By Chris Bongard
22nd May 2014

The chances are, if you’re a job seeker, you’ve read a lot of advice on perfecting your CV. In fact, in recent KDR blog posts, we’ve addressed using CV templates, common CV blunders, and the art of selling yourself on your CV.

Clearly it’s very important to fully develop the content of your CV, tailoring it to the job you’re applying for. But there are some nuts and bolts elements that simply must be in place – and they may seem obvious, but they are often overlooked.

Here we offer up some CV writing tips on common oversights, extraneous clutter, distracting filler and tired cliches.

Follow the 4 Cs.

Contact: You seem great – shame we don’t have your contact details

A compelling CV comes across the desk – the candidate has lots of experience, seems highly skilled …and doesn’t seem to have a phone number or address. We can’t emphasise this enough: if you don’t provide your contact details we cannot contact you!

Although you may have emailed your CV, this isn’t always a sufficient means to track you down again. A recruiter may only see your CV in paper form once it’s been received and is unlikely to have time to trace it back to the original email. Make it easier for them to reach you by always providing your name, address, email and phone number at the top of the first page (and we’d recommend your name and phone number on subsequent pages too, in case a page is lost).

Clarity: Where have you been and what have you been doing?

We see this all too often: a work history that doesn’t include dates of employment, or offers only a few lines of information for many years in a role. Or perhaps in an effort to cut down on the length of the CV, a candidate may omit educational information. Again, it may seem obvious, but it’s critical to provide information on your work history and school/university. We’re very interested in where you’ve been, and when, and what you’ve been doing.

Clutter: Where am I supposed to look?

You want your CV to stand out visually – but not for the wrong reasons. Unnecessary tables, random words in bold, distracting use of colour – all of these are examples we’ve seen of techniques that are clearly meant to impress, but only result in confusion on the page.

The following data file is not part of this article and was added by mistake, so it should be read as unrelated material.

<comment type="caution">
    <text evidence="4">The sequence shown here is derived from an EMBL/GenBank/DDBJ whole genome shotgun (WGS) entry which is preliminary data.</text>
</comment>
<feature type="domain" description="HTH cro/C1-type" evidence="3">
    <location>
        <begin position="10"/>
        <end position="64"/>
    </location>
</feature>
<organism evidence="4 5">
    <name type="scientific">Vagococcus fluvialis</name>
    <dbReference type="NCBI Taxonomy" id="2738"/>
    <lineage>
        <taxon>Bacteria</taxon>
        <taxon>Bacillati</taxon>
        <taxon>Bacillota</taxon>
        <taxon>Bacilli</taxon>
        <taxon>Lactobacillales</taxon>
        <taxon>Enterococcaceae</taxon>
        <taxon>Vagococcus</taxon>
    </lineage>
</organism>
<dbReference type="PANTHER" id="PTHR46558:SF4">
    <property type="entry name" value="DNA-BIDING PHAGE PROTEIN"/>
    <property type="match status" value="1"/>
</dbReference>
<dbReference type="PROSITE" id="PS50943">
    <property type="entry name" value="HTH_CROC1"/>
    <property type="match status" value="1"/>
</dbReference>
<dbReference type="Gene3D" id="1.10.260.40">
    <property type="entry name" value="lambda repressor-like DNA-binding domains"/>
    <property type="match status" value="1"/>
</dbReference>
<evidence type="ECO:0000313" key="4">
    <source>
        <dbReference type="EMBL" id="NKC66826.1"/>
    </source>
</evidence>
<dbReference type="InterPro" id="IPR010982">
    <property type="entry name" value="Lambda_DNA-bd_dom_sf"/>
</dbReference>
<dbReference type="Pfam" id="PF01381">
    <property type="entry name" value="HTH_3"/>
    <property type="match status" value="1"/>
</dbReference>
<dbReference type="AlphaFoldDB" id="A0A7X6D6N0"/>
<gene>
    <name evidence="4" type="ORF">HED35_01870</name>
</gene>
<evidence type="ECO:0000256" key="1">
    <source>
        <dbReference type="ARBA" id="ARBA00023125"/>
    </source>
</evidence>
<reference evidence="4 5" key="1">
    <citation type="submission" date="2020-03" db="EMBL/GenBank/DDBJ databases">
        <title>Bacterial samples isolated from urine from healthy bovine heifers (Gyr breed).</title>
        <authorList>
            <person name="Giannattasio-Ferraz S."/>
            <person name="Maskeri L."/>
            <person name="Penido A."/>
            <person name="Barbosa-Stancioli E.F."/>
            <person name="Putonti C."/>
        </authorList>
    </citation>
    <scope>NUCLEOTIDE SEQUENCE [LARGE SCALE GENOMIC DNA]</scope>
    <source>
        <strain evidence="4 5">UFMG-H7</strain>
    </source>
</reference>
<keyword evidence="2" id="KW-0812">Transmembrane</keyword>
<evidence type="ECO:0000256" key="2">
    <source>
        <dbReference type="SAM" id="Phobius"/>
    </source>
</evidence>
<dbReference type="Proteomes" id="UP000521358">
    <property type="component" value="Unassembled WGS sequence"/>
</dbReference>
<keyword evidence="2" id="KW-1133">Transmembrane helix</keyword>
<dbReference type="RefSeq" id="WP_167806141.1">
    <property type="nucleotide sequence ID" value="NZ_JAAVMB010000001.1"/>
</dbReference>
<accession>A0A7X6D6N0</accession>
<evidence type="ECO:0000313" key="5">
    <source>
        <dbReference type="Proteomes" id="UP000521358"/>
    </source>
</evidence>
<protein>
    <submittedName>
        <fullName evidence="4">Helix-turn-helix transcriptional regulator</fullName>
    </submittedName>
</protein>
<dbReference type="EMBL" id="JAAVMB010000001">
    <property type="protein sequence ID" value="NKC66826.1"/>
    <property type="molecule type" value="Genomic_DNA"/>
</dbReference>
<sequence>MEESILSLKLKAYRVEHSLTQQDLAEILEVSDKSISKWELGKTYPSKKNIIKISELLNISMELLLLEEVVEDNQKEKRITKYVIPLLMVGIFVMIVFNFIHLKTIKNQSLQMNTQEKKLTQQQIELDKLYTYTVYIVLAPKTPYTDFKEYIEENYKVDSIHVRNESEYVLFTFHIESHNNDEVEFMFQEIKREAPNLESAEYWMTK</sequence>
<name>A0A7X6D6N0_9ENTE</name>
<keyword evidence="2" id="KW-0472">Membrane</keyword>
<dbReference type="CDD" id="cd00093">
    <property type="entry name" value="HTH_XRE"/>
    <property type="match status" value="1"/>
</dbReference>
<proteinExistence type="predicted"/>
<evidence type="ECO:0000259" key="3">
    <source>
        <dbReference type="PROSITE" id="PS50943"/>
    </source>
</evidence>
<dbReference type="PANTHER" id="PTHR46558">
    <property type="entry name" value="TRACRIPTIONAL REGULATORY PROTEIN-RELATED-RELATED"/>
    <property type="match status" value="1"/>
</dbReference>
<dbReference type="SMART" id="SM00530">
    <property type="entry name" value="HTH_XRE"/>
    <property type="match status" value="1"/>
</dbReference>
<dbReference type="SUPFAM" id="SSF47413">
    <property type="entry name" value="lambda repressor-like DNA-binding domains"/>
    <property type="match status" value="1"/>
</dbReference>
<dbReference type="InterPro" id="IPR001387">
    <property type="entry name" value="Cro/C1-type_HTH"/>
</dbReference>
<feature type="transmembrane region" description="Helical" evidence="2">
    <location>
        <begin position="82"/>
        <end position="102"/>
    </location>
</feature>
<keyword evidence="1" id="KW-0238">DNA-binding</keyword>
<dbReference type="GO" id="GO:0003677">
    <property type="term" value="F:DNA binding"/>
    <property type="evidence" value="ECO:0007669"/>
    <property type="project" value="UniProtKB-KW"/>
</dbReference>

Use bold fonts sparingly, and only to draw the eye towards the highlights. Keep visual distractions to a minimum – a clean, well organised CV is far more likely to be read and remembered than something that feels confused or gimmicky. One other note: check for misspellings. A typo can stand out in the worst way. Some common examples we see are ‘manger’ for ‘manager’ and ‘achievement’ for ‘achievement’. Have someone proofread your CV and give you honest feedback.

Cliché: Find a fresh way to express yourself

Certain phrases have been repeated so often down the years they lose all meaning. Yet being creatures of habit, we tend to use them as placeholders for what it is we are really trying to say. In CV terms, we often see examples of this with such expressions as ‘I work well on my own or as part of a team’.  The subtext here is that you can be either collaborative or self-directed. If it’s not true for you, don’t say it. And if it is true, try to be more specific by incorporating these phrases into specific achievements, such as a project you spearheaded or a team-based initiative that got results.

Another example is ‘I want to work in a fast-paced environment’. Again, what are you really saying here? Perhaps you mean you simply want to be challenged on a regular basis, or maybe you thrive on creating order out of chaos. In either event, try to use concrete goals when stating your career objectives.

Writing a top-notch CV can be a struggle. We tend to put a lot of pressure on ourselves to make it perfect and memorable – and a lot can be riding on the outcome. But your recruiter is available to help and guide you – and if you start with these basic tips, you’re well on your way. 

Do you have any simple CV writing tips? What common errors have you seen, or been guilty of? We’d like to hear from you!


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